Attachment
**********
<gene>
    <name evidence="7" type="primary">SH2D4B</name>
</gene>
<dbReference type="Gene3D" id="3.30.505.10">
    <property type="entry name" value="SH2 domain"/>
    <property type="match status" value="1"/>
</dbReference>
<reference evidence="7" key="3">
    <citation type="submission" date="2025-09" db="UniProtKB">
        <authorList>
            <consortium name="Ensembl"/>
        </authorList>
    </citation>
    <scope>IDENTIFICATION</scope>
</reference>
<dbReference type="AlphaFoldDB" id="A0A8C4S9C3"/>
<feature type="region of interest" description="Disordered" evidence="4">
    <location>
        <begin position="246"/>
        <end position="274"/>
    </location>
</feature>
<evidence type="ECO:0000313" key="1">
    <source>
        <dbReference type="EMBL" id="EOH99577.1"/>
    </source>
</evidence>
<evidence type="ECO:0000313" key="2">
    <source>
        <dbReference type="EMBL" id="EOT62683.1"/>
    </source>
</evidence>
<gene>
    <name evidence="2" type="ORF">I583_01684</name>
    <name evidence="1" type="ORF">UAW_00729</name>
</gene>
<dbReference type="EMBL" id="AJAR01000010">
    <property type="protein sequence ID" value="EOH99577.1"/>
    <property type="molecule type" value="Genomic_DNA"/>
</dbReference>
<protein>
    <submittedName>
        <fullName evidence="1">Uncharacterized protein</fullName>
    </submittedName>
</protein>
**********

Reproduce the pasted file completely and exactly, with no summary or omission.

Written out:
<gene>
    <name evidence="7" type="primary">SH2D4B</name>
</gene>
<dbReference type="Gene3D" id="3.30.505.10">
    <property type="entry name" value="SH2 domain"/>
    <property type="match status" value="1"/>
</dbReference>
<reference evidence="7" key="3">
    <citation type="submission" date="2025-09" db="UniProtKB">
        <authorList>
            <consortium name="Ensembl"/>
        </authorList>
    </citation>
    <scope>IDENTIFICATION</scope>
</reference>
<dbReference type="AlphaFoldDB" id="A0A8C4S9C3"/>
<feature type="region of interest" description="Disordered" evidence="4">
    <location>
        <begin position="246"/>
        <end position="274"/>
    </location>
</feature>
<evidence type="ECO:0000313" key="1">
    <source>
        <dbReference type="EMBL" id="EOH99577.1"/>
    </source>
</evidence>
<evidence type="ECO:0000313" key="2">
    <source>
        <dbReference type="EMBL" id="EOT62683.1"/>
    </source>
</evidence>
<gene>
    <name evidence="2" type="ORF">I583_01684</name>
    <name evidence="1" type="ORF">UAW_00729</name>
</gene>
<dbReference type="EMBL" id="AJAR01000010">
    <property type="protein sequence ID" value="EOH99577.1"/>
    <property type="molecule type" value="Genomic_DNA"/>
</dbReference>
<protein>
    <submittedName>
        <fullName evidence="1">Uncharacterized protein</fullName>
    </submittedName>
</protein>